Drop Off the Net

Hey, if a bunch of sites without robots.txt drop off the 'net so be it. You shouldn't be posting sites if you don't know what it takes and making a web page is a heck of a lot harder than making a robots.txt file.

Here's robots.txt for dummies:

User-agent: *
Disallow:

Should just be included in the web hosting account at creation time and you can block things later.

Which brings up an interesting point, why in the heck don't the control panels like Plesk, CPanel and Exim help people with robots.txt and .htaccess files, what a concept!

>> so why expect them not to

>> so why expect them not to cope with new inclusion standards should they ever be imposed?

Because it's not an immediately, directly obvious thing. Your site is created, or not; uploaded, or not. Easy to see, easy to correct (in theory)

So many webmasters haven't the faintest idea how search engines work. Most non-SEO built sites don't have a robots.txt, even an empty one as a way to save bandwidth

>> Let's not flatly underestimate all webmasters

No, let's. It's almost impossible to underestimate the stupidity of the public at large, and that includes most webmasters.

I definitely subscribe to the Scott Adams school on this

If it makes you feel more comfortable, sure,

go ahead and nurture your convictions.

it's not an immediately, directly obvious thing.

Neither are .htaccess, .htpassword, SSIs, cgi-bin stuff or, for that matter, externalized CSS and JavaScript files, etc. So what? Ok, a lot of people probably won't ever get it, but without hard empirical - verifiable - data to back it up I'd be loath to issue estimates on how many sites it may actually affect.

Personally, I'm on record as pointing out that this is the "age of the clueles webmaster". Still I'm inclined to side with lots0 on this one: The Internet being the hectic, hysterical grapevine it is, word will soon be out on what it takes to get indexed in the search engines, no matter how unsophisticated the actual implementation that follows suit may be. (Just look how frames have generally been demoted these days.)

But ok, that's merely another, as yet unverifiable subjective impression.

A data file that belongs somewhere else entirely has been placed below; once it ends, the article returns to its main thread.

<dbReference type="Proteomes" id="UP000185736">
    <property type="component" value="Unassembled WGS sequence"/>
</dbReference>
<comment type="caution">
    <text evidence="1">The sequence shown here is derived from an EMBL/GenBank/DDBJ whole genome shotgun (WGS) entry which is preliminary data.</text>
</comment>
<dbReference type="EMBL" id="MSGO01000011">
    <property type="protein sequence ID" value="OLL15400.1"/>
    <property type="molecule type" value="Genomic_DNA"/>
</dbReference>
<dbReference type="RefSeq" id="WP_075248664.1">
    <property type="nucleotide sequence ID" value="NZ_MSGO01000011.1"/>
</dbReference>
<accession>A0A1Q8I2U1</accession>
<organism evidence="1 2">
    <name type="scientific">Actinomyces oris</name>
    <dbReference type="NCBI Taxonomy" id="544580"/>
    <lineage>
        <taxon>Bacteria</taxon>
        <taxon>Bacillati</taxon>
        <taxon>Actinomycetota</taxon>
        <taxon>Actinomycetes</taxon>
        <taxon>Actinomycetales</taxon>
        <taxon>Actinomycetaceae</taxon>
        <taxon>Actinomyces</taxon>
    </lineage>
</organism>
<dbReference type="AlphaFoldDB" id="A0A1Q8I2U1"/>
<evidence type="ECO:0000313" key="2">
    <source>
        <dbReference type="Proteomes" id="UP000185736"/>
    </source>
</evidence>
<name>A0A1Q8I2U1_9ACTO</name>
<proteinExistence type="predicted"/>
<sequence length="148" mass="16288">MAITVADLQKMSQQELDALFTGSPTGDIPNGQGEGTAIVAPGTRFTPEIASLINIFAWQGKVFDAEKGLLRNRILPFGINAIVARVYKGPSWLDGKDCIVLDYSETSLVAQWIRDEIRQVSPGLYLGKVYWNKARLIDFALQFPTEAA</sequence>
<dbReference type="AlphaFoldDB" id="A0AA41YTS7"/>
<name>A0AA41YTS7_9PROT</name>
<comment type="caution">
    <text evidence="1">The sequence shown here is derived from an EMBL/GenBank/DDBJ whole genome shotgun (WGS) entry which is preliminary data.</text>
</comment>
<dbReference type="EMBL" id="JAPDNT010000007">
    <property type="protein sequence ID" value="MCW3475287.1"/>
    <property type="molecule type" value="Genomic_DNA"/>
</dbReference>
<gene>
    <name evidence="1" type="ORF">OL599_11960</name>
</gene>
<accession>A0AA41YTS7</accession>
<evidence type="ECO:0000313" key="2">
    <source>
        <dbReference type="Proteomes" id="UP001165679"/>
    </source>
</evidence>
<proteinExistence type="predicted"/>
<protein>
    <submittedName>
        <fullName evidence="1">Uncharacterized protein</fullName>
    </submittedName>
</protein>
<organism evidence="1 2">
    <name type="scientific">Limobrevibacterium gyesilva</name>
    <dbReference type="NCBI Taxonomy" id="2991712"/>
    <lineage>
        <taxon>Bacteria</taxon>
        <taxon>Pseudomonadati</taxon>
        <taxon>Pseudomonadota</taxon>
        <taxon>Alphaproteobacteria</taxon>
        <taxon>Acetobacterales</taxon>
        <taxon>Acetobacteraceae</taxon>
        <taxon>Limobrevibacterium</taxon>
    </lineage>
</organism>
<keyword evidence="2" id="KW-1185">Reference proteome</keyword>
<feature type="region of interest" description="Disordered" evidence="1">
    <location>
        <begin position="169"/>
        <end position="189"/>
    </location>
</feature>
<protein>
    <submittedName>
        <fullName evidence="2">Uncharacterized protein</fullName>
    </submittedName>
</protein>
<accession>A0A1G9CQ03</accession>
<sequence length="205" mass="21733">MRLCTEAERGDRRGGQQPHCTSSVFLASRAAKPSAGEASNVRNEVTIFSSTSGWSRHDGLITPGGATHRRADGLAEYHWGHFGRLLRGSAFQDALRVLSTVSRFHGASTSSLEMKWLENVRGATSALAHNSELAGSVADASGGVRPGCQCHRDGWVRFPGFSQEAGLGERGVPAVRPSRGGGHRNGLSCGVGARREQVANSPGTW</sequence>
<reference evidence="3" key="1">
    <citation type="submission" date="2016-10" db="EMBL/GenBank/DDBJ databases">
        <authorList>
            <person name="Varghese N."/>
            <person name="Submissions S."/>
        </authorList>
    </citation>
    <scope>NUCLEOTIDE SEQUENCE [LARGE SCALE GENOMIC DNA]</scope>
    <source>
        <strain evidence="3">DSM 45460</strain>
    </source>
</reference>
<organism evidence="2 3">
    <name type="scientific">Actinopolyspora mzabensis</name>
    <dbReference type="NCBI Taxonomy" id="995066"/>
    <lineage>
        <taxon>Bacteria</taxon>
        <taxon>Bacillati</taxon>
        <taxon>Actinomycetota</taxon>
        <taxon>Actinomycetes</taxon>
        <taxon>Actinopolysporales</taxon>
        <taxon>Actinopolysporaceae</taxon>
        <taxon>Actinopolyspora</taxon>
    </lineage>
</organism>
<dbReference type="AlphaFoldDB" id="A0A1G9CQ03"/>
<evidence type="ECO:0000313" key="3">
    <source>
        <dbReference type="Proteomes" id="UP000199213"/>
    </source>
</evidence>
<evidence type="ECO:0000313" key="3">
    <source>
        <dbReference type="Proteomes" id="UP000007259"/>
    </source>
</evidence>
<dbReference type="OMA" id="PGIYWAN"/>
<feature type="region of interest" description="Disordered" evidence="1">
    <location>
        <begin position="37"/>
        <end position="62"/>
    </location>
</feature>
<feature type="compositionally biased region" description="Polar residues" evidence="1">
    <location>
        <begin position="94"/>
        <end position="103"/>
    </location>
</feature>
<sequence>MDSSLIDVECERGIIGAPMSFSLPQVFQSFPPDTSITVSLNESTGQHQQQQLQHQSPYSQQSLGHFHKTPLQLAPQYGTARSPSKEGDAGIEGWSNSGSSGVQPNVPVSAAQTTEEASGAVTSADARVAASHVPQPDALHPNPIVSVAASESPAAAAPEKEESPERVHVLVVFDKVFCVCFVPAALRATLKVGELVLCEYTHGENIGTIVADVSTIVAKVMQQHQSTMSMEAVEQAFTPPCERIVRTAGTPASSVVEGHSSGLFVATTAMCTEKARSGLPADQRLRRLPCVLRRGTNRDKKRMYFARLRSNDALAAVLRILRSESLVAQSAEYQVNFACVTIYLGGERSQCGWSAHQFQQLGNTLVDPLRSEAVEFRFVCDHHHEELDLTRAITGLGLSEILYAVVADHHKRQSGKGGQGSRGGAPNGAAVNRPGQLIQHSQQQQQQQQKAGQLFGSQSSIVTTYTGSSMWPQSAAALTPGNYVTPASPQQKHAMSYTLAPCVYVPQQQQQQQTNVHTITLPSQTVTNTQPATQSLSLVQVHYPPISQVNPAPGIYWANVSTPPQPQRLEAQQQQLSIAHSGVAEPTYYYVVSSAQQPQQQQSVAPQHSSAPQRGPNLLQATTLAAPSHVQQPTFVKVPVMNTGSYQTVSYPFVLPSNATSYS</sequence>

Generally, I'd opine that professional myopia isn't perhaps the smartest of guides when gauging your market ...

>> Neither are .htaccess,

>> Neither are .htaccess, .htpassword, SSIs, cgi-bin stuff or, for that matter, externalized CSS and JavaScript files, etc

True - and lots of webmasters don't know what .htaccess is either! External CSS and JS ARE imediately obvious, since you get a "monkey see, monkey do" relationship between the action and the effects - you export a JS to a .js, you see a code change.

>> word will soon be out on what it takes to get indexed in the search engines, no matter how unsophisticated the actual implementation that follows suit may be.

Yup, look how well link brokers do selling green pixels

..

?Well most Webmasters may not know how the search engines work, but all Webmasters know how to work the search engines, at least a little.

All the information any Webmaster needs about Robots.txt, .htaccess, .htpassword, SSIs or cgi-bin is only a .025 second search away.

***

What this boils down to, in my opinion, is that google and the other search engines do not want to give up the FREE data no matter how the data was acquired. As most of us here know, data = money and google is a money making machine right now.

I don’t know for sure but I would think that less than 5% of google's current data is opt in, so if the ‘law’ forced google and the others to go opt in only, they would lose most of ‘their data’ (also known as scraped and stolen content) meaning that the search engines would also lose most of their revenue/income.